Murder On The Orient Express Could Pick Up Some Steam

We all hate riding the NJ Transit trains. They’re slow, expensive, have stiff seats, loud passengers, and window views of construction sites.

Also, let’s not forget that lingering Jersey landfill smell bidding farewell to those as they head into New York.

Rewind ninety years back and there were trains such as the luxurious Orient Express.

It had cozy cabins, room service, star studded passengers, window views of towering mountains, and, oh, a murderer on board.

Well, I guess we take the NJ Transit for granted sometimes.

Before we hop on the Orient Express, we meet Hercule Poirot, played by Kenneth Branagh.

Poirot is an accomplished detective who has just wrapped up a case in Jerusalem.

When Poirot gets another case in England, he takes the Orient Express to get there.

On his way, Poirot is approached by Ratchett, played by Johnny Depp, who asks for his protection. Poirot denies his request and later that night, Ratchett is found dead.

On a train with a dozen suspects, Poirot attempts to find out “whodunit.” 

Although the Orient Express may have its luxurious appearance with an all-star cast and glossy production, it still operates like an NJ Transit train: slow and mundane.

There is no denying the juggernaut of talent on this cast. The cast ranges from longtime respected players like Judi Dench and Willem Dafoe, to rising stars like Daisy Ridley and Josh Gadd.

Each actor makes their respected contributions and does all he or she can. There are little lines for each character, considering there is such a huge group.

However, Kenneth Branagh takes their spotlight with most of the screen time.

Branagh is the leading man as Hercule Poirot, the gentlemanly, suave, and articulate detective who can solve any crime. We can trust him on this, because he looks into the camera and says, “I am possibly the world’s greatest detective”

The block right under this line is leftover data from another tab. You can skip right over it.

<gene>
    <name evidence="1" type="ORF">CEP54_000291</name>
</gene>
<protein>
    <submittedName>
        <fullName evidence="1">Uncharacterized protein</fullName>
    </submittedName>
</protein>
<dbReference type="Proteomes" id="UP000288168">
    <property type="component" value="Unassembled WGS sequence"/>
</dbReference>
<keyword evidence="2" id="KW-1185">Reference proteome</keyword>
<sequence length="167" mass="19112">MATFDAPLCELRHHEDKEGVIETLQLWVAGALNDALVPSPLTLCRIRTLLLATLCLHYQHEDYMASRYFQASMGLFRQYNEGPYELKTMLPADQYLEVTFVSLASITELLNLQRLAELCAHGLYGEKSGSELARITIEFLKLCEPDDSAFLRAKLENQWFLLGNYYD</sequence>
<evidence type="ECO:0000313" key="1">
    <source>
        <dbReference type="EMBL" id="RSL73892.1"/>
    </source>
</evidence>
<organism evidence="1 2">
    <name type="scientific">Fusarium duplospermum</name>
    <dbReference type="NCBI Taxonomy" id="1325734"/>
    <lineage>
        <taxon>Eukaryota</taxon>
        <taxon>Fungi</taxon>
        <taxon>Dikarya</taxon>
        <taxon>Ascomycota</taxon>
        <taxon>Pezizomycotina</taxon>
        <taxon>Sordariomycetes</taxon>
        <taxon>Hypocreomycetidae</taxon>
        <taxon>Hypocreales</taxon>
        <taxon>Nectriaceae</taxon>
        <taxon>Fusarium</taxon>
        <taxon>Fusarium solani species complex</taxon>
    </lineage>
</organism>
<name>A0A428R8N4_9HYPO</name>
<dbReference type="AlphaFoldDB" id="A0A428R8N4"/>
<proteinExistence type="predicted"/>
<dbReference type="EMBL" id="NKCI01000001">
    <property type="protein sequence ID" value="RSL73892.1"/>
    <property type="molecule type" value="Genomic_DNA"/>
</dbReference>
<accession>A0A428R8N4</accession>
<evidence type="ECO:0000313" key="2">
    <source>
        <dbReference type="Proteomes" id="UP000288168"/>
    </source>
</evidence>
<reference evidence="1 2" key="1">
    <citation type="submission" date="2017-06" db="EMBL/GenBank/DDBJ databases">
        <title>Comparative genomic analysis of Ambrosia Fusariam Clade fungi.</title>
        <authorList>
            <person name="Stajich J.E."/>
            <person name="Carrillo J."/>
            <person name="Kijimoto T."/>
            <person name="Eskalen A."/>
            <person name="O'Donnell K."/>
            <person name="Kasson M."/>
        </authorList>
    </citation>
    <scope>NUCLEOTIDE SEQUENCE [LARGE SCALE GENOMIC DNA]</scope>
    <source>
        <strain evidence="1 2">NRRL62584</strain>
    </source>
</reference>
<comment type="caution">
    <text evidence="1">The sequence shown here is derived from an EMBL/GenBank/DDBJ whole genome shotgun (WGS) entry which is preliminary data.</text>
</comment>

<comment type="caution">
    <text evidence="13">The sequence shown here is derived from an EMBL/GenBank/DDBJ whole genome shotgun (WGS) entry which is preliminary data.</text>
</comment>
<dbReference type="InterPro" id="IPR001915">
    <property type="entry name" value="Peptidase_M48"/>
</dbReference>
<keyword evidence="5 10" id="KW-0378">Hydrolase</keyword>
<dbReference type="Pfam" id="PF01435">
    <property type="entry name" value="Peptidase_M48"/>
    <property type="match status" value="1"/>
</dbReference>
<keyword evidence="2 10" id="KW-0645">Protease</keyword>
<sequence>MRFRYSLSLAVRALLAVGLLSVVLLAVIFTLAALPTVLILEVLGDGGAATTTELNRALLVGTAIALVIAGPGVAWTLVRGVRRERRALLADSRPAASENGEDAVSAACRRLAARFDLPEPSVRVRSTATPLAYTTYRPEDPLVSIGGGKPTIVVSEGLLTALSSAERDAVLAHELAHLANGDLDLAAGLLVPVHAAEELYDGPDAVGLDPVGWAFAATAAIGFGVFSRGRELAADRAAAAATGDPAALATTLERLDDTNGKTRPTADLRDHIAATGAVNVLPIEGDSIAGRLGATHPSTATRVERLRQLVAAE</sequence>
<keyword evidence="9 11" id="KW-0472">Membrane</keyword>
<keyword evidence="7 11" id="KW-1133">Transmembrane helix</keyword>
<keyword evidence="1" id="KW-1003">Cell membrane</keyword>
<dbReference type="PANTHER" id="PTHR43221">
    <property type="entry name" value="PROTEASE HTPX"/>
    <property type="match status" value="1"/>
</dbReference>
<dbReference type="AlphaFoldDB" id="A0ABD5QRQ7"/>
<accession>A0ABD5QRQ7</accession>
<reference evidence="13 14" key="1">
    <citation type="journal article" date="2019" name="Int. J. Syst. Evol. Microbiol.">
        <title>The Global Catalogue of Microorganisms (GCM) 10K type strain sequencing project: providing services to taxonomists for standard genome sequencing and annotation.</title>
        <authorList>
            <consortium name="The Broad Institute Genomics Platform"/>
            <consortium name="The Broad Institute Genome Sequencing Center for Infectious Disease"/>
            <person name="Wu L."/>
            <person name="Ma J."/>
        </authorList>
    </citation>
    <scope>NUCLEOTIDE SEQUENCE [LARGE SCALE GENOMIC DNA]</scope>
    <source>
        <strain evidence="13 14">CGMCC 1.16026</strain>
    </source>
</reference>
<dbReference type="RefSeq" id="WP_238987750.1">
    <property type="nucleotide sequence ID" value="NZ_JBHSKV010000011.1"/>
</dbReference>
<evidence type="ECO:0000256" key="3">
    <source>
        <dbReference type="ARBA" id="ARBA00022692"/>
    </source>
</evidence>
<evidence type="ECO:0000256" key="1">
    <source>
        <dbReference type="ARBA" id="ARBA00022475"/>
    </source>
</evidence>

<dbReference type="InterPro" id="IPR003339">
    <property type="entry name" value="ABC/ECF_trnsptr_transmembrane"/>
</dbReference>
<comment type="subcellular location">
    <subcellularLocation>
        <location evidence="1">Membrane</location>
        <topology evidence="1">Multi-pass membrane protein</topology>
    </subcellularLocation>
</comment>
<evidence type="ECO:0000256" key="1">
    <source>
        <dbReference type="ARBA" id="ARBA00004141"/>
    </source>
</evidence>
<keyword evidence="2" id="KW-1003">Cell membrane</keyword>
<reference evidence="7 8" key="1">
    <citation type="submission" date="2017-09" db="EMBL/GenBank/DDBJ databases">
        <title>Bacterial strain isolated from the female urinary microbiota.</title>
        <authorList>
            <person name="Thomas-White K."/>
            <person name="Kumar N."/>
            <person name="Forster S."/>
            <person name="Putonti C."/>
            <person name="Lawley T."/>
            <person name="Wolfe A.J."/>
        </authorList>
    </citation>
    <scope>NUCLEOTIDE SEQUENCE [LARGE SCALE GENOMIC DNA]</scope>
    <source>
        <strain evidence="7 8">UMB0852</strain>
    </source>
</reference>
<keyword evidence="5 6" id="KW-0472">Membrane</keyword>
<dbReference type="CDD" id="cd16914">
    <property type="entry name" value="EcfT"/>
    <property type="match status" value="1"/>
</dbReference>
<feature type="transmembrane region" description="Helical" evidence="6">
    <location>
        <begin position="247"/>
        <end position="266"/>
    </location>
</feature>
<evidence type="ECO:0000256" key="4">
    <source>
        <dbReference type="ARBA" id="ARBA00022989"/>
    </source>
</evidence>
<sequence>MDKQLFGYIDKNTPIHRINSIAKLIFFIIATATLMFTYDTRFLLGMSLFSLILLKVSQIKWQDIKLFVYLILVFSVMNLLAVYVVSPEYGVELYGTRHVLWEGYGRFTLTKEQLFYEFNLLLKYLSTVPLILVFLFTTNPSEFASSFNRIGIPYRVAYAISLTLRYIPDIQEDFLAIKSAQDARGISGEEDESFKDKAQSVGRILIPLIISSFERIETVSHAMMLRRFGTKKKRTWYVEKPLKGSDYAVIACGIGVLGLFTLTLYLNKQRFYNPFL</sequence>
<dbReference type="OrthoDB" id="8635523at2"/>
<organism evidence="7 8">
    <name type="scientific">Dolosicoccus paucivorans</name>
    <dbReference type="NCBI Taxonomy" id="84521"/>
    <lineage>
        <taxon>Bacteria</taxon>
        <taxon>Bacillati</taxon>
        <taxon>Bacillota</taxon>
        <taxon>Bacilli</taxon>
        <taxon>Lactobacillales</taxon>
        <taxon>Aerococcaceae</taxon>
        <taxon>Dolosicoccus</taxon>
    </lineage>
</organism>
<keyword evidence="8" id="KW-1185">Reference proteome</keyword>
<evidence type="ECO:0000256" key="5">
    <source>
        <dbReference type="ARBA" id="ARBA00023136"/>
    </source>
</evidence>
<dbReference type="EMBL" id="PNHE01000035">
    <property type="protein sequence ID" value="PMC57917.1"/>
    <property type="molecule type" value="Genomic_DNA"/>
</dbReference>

(Whatever you say!)

Poirot’s appearance is like a French Sherlock Holmes, with his cane and proper attire. Where Poirot stands out is with his epic mustache and funny French accent.

The French accent of Poirot is close to Professor Gorman’s imitation when he discusses the Seven Years’ War.

Not too shabby, but one that shouldn’t be used in a $55 million movie. Moreover, Poirot’s mustache is a work of art, serving as a well-trimmed silver bridge spanning from ear to ear. The moustache is practically the size of Branagh’s ego.

Unsurprisingly when the credits rolled, Branagh’s name shined as the director, producer, and main actor. This explains how Branagh’s character is given such a distinctive presence compared to the others who are simply dull.

We all know very well what this great group of actors can bring.

Willem Dafoe recently gave one of his best performances this year in The Florida Project, while Judi Dench continues to provide a strong lead like in the recent Victoria & Abdul.

However, they are mostly idle compared to Branagh’s commanding performance. As a director, if Branagh were to push the actors to pour a little more emotion into their roles, it could make for a compelling mystery.

Most of the time, Poirot interviews folks one-on-one to find the murderer.

Although this is prevalent to the story, the interviews are dull. Meanwhile, there are hardly any exciting scenes to wake the audience up.

It was a struggle to stay awake through a plethora of scenes filled with quiet dialogue. Sometimes Poirot raises his voice to put someone in the hot seat, but there are hardly any passionate arguments or crucial moments to grip the audience in for the ride.

If Branagh were to trim some of the run time and bring out the best in his cast, this could be a thrilling experience.

While it disappoints with some wasted talent and a sluggish story, the technical aspects are worth applauding.

Haris Zambarloukos’s cinematography is smooth, as the camera glides swiftly through the tight corridors and out towards the scenic mountain views.

Zambarloukos’s tight shots add suspense to the mystery, as Poirot grills witnesses in the narrow hallway outside the passenger cabins. In midst of the holiday season shortly upon us, the cinematography captures a cozy feeling similar to 2004’s animated Polar Express.

The railroad is surrounded by towering mountains, there is a crisp feel in the air, and snow gently falls onto the train.

Meanwhile, inside the Orient Express feels like a small inviting environment with its tiny tables and warm wooden cabins.

Although it may not capitalize with its cast and story, the film does have a unique feeling perfect for this time of year.

As I pen my concluding thoughts, the obnoxious whistle of an NJ Transit train sounds off at two in the morning.

Just like the NJ Transit train, Kenneth Branagh loudly toots his own whistle with an over-the-top performance, while leaving the rest of his strong cast with little to do.

The Orient Express stays safely on the rails, but with such potential in both acting and story, it is a shame this film did not rattle the rails a bit more. This isn’t a train wreck, but it’s worth punching a ticket for.